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Sent: 03-11-2009 08:09:01
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Corporate RegulationEmail Marketing Business Opportunity - Helen BairstowIs Retirement Saving In The US Really Any Different? (part 2)The Easiest way to do a Client NewsletterWhy Warren Buffett won't buy a NewspaperNo Article This Week
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Corporate Regulation

Click here to buy - A How To Book of SMSF's by Tony Negline
John Robertson

U.S. congressmen joined with the executive branch in confronting some fundamental questions about systemic risk during hearings in the past week. They favour a radical change in the role played by government in day-to-day business decisions.

Giving evidence before both houses of congress in the past week, Treasury Secretary Timothy Geithner laid out publicly the critical points legislators are looking to embed in new financial services legislation.

The principles enunciated by Geithner on behalf of the administration have been embraced in both versions of the financial services reform legislation currently before the two houses of the Congress.

One part of the Geithner plan is to ensure that failing institutions can fail. He wants an agreed process in place to ensure that shareholders take the brunt of an orderly demise of their companies and that the government is not forced to engineer their survival at the expense of taxpayers.

Most legislators appear committed to this course. The more difficult part of the regulatory rewrite occurs when legislators start looking at how day-to-day regulatory oversight can pre-empt the need for corporate liquidations.

The administration is seeking new powers to impose tougher requirements on companies whose size, leverage or complexity signals that they warrant closer attention. So empowered, the government would be able to dictate unique commercial requirements as a precondition for such companies being able to trade.

This goes against how policy is normally applied in places like the United States, Australia and the UK where the same rules normally apply to all companies. The companies are left to decide themselves how they operate within the generally applicable bounds set by legislation.

Innovating companies tend to push out these bounds in ways governments might not have anticipated. That might require review and modification of legislation occasionally. Once changed, however, the same rules again apply to everyone.

This widely accepted legislative principle is now being gutted. For practical reasons, not many are complaining. For some, there is no alternative for dealing with the systemic risks which emerged in 2008, so scary were their likely consequences. Even more pragmatically, legislators know that electors are in no mood to deal sympathetically with the entreaties of anyone supporting financial institutions.

Despite the pressures, a few legislators are courageously asking how such powers can be constitutionally assumed. In dealing with this point, Geithner seemed hesitant and ill prepared to argue his case. The uncertainty suggests that the Supreme Court could become involved if the government steps in to stop companies exercising their rights to trade on the same terms as everyone else.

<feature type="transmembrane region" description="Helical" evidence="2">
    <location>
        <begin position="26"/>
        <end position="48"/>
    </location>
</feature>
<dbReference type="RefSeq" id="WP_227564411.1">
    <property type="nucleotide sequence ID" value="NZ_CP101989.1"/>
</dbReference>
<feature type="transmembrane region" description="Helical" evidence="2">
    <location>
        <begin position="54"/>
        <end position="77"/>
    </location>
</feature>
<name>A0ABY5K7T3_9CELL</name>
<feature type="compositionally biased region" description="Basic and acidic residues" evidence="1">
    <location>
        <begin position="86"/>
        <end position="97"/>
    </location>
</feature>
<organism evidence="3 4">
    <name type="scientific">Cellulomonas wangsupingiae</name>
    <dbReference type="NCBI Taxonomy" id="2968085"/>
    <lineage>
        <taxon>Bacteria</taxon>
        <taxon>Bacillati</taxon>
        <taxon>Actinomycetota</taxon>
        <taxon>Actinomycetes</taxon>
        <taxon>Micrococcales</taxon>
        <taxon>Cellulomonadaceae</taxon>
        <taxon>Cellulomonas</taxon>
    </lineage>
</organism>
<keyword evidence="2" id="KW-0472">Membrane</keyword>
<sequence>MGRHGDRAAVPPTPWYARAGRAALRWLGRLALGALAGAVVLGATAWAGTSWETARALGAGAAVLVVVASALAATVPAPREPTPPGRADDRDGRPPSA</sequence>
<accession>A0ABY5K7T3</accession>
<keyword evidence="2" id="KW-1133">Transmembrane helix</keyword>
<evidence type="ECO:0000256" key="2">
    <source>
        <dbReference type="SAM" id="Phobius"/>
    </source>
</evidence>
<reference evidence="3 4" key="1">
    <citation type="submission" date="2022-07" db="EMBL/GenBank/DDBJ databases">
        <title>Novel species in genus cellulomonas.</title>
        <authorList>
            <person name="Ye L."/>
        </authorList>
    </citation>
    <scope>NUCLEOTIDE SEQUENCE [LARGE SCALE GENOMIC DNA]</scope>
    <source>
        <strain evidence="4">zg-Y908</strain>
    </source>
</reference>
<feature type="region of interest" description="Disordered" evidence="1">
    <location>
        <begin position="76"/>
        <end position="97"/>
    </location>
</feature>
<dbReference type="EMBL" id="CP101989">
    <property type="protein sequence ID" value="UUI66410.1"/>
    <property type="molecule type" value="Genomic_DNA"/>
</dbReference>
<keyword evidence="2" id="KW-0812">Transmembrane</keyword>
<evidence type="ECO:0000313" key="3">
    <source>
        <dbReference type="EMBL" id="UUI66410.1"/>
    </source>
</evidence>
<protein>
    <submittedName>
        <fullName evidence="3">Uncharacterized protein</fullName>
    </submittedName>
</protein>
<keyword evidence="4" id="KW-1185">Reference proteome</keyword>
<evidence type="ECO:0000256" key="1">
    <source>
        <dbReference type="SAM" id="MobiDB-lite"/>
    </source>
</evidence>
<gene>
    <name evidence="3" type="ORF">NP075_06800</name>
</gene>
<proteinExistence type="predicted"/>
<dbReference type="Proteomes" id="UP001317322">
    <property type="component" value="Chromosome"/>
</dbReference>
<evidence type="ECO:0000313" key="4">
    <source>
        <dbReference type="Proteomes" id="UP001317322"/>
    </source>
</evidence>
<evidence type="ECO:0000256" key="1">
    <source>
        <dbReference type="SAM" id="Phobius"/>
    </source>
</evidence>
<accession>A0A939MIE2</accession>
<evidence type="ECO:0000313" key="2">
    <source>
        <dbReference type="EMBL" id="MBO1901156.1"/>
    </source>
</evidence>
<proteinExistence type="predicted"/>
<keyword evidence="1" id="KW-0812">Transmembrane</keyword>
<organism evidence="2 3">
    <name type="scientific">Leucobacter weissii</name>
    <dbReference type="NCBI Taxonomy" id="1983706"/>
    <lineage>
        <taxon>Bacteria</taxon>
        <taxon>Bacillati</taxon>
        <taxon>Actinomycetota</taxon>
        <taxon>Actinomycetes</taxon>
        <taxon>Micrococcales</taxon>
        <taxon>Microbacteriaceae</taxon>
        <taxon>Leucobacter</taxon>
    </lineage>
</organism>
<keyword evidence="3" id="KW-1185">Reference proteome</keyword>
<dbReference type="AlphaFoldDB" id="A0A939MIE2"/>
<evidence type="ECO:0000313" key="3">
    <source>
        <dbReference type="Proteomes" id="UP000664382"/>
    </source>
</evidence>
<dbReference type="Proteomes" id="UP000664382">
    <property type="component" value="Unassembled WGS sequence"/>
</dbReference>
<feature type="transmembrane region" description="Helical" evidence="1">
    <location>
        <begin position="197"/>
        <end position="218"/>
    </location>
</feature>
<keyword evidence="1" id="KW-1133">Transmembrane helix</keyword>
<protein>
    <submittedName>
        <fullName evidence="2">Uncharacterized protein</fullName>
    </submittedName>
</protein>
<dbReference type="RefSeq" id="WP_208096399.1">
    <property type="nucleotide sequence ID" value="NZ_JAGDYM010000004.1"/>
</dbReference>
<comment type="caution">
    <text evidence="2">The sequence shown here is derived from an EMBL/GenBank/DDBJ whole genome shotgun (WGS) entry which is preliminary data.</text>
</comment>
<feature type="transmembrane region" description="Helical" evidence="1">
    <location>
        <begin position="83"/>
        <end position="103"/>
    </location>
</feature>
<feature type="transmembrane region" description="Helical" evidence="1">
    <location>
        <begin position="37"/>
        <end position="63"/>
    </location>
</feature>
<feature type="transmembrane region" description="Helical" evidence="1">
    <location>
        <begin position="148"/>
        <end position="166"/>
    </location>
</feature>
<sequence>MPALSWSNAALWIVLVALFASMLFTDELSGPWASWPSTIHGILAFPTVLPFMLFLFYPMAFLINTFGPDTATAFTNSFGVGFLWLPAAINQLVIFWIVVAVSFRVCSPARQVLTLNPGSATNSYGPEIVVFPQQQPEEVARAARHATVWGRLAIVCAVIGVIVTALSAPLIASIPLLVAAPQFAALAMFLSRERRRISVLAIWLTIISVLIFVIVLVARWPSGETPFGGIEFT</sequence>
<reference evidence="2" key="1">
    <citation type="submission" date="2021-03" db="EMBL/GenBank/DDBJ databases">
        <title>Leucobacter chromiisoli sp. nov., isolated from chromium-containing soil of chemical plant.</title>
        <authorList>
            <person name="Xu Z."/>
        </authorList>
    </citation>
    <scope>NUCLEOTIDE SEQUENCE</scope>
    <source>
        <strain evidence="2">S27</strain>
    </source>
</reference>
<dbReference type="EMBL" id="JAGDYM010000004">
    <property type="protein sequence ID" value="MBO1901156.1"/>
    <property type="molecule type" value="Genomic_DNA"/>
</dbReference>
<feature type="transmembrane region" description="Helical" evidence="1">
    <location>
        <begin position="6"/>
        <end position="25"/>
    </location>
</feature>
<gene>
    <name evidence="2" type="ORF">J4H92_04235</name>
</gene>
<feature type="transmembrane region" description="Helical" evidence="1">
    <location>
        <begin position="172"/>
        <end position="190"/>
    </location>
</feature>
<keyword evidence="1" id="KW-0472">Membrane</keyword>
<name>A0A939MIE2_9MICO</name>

Right now, the large financial services companies understand that they are not being cut any slack by electors or their representatives. As memories of 2008 dim, however, and new business opportunities emerge and the appetite for risk becomes progressively greater, companies will become less inclined to comply with government demands.

The congressional leaders appeared to ignore how their deliberations are likely to fit with international regulatory efforts. Almost by definition, any big U.S. financial institution is going to be a big global financial institution and, therefore, subject to multiple regulatory jurisdictions.

Effective national regulation will require uniform international regulation to back it up. Even one or two gaps in the global coverage would be enough to undermine the intent of the tightest new national regulatory regime. Perceived gaps will encourage financial institutions to relocate activities to where the regulatory touch is going to be lightest.

If offshore regulators are not as tough as U.S. regulators, for example, US legislators will eventually have to choose between enforcing their new rules, on the one hand, and allowing their big banks to lose international business opportunities, on the other.

For those countries wishing to rebuild their financial services industries, there will be some incentive to ease up on the regulatory burden to be imposed.

In Australia, some consequential decisions will have to be made. Should Australia, for example, commit to the same capital controls on financial institutions operating here as are being proposed in the USA?

If Australian banks are of a different scale and behaving differently, the argument for duplicating the tough U.S. stance is not a strong one. However, the Australian government is already on record as supporting a global approach to reducing systemic risk in recognition of financial institutions naturally gravitating to where their activities are going to be least constrained.

Whether that place is Australia or somewhere less prominent like Iceland, the result will be similar. The most lax regulatory environment will be the place most likely to benefit from the next asset price bubble and, then, like Iceland suffer most when the party is finally over. Unfortunately, the risk for the rest of the world is that it is likely to be the source of the next financial contagion.


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